We’ve been beavering away in the kitchen this week, whipping up festive treats to give as gifts. Harry is just old enough to begin to take pleasure in gift-giving, so making things together for him to give to godparents, grandparents, grown-up siblings and teachers is a source of great pleasure and pride. Our best and most explosive offering is our proprietary Christmas Cookie mix (proprietary simply because with such flamboyant measuring of ingredients and dosing of spices, no-one could ever hope to accurately replicate our secret recipe…).
We’ve measured and stirred together all of the basic dry ingredients for our cookies and packaged them up into pretty take-out boxes which I’ve customised with labels and simple instructions for how to bake the cookies. We of course road-tested these kits ourselves, to excess – so I’m about 6lb heavier and will be unable to look a cinnamon and nutmeg scented raisin cookie in the eye for at least a
The photo I used of Harry is actually of him playing with his toy BBQ back in the summer, and is one which always makes me smile. If you want to try these, download my recipe and details of how to mix and combine the dry ingredients below; it’s very simple, as you’d expect by now!
Dry ingredients for Bag 1: 80g caster sugar, 80g soft brown sugar
Dry Ingredients for Bag 2: 180g plain / all purpose flour, 1/2 tsp bicarbonate of soda, pinch of salt, 1/2 tsp cinnamon, 1/2 tsp, nutmeg, 60g rolled oats
Dry ingredients for Bag 3: 150g of raisins or currants.
Christmas Cookie Mix Instructions
Another of Harry’s gifts are these jars of retro sweets – all current favourites of Harry’s, and designed to transport his recipients nostalgically back to their childhood and to provide them with a dippable stash of the kind of illicit, high-sugar treats that they wouldn’t dream of going into a shop and actually buying for themselves.
I added a gingham fabric top, glass candy cane and festive bell, and then pondered how much they look like shepherds (it’s the nativity week thing; I have a one-track mind at the moment…). So now they are branded as Shepherds’ Midnight Feasts; an energy-packed snack for those wintery nights tending sheep and waiting for virgin births, which is doubtless a long and chilly old business. Or perhaps just to accompany a night slumped in front of the TV, which is a tad more likely.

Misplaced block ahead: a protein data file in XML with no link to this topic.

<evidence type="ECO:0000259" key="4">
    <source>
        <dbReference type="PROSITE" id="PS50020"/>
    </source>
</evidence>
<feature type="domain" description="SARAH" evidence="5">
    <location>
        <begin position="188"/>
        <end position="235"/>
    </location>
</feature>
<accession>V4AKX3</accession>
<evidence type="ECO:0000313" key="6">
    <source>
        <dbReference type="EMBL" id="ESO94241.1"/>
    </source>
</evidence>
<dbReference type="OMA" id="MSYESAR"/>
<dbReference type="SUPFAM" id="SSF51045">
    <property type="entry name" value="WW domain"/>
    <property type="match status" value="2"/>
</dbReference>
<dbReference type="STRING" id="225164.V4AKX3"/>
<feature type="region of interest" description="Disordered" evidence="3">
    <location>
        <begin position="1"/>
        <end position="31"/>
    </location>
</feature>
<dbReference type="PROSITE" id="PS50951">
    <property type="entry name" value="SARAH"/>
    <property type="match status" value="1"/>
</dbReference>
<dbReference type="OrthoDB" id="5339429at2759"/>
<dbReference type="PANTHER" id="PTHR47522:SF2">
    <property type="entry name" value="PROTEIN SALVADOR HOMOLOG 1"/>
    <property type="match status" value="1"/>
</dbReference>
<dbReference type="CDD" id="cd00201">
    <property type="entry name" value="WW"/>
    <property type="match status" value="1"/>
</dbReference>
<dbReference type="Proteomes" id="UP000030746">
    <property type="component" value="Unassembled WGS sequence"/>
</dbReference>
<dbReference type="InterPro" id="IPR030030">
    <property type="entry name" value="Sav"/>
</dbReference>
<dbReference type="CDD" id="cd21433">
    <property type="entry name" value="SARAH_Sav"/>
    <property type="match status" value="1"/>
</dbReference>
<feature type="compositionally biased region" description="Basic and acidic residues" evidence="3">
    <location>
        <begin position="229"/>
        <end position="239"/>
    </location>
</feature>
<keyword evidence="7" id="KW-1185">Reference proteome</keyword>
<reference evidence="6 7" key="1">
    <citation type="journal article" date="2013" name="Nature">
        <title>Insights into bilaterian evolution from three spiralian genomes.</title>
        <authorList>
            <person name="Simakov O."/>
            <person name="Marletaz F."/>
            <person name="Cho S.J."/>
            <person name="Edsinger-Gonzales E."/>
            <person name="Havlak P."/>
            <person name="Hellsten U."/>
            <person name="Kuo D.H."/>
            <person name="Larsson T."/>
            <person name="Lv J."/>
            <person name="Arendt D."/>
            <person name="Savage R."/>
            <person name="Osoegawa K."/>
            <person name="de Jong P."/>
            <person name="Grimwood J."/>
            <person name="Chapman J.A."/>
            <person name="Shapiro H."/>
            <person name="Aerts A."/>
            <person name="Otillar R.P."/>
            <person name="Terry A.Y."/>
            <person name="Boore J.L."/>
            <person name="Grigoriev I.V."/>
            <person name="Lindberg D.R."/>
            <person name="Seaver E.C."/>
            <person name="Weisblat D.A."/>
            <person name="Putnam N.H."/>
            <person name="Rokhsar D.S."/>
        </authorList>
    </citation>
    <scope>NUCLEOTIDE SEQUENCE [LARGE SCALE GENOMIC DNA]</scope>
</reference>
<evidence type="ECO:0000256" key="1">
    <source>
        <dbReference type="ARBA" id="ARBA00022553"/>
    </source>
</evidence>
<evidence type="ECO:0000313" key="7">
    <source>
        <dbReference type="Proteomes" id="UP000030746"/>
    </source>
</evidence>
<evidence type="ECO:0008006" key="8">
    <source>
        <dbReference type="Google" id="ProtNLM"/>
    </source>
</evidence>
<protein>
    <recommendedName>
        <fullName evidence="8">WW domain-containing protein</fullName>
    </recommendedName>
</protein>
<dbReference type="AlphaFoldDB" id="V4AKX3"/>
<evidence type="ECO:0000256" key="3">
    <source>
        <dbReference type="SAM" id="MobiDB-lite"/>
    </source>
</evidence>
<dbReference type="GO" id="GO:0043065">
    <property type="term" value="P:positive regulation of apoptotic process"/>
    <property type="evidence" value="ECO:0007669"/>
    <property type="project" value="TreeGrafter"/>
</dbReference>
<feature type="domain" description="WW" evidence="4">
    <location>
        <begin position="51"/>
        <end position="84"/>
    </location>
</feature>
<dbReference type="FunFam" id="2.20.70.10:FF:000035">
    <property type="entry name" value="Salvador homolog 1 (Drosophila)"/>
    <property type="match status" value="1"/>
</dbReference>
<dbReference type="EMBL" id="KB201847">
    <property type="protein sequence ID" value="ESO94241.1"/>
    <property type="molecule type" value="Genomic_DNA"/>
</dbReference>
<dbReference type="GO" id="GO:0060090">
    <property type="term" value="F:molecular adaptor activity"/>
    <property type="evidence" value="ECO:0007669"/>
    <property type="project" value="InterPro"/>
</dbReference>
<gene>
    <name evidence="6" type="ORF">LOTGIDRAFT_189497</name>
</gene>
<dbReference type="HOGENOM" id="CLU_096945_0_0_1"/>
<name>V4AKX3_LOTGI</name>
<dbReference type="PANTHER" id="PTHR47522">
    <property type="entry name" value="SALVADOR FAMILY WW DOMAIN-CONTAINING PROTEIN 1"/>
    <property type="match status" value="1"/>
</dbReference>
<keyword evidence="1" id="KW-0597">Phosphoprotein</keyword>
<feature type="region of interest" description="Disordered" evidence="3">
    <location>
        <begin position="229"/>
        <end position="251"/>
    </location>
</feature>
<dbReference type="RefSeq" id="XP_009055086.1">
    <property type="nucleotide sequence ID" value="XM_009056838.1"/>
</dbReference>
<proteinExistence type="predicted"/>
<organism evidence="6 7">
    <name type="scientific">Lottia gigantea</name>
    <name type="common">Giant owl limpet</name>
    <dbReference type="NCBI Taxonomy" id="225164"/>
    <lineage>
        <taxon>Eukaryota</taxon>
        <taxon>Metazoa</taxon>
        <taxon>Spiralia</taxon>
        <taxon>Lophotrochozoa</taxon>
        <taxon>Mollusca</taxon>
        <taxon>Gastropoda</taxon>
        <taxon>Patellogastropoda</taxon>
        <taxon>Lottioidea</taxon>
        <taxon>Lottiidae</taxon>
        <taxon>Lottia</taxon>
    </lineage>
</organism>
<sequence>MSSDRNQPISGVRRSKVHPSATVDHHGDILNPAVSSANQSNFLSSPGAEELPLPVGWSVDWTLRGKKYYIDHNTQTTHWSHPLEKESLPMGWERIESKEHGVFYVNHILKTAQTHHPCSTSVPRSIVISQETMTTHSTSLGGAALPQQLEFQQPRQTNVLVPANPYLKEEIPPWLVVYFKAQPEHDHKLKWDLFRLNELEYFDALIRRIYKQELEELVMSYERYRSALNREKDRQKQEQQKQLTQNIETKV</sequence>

Remember those hyacinths and paperwhites I planted a few weeks ago? They’ve sprung into life and are at the promising, budding stage, so I’ve popped a few into inexpensive but pretty mugs, and will be taking them along to decorate the kitchen windowsills of my nearest and dearest later this month – something both beautiful to look at and useful afterwards; I do hope that William Morris would approve.
I’ve also made a couple more batches of pinecone firelighters, bagged in cellophane and tied up with ribbon. Our central heating blew up yesterday so I confess I have already delved into one of these and raided supplies to keep our own fires burning whilst we attempt to dress in every piece of clothing that we own.
I’ve wrapped red evening candles with ribbon to accompany the bottles of wine we’ll be taking to friends for dinner; another very simple project whose results outweigh the effort involved (my perfect formula for the attractiveness of a craft..)
And finally, because the holiday season is often as much about indigestion and ill-advised consumption as it is about anticipation, I’ve sourced some luxuriously highbrow peppermint teabags and added my own bauble tags before piling into pretty china cups; useful to have on hand for Christmas Day night, and then for those first few weeks in January when one’s body is a temple and your resolve to never let caffeine pass your lips again has not yet faltered (well alright; the first few days then…)
And now I must leave you; I have a feisty toddler who needs to be wrestled into his Joseph costume before we wend our chilly way through the gloaming to the church hall where his nativity play is to be held. I already have a small head wound from being accidentally bashed with his biblical wooden staff; I have impounded it until the moment critique when Joseph needs to make his entrance, and have warned Mary’s mother that Mary needs to keep her wits about her in case there’s any flamboyant gesticulating from her husband in the stable, stick in hand.
Back at the weekend; stay warm!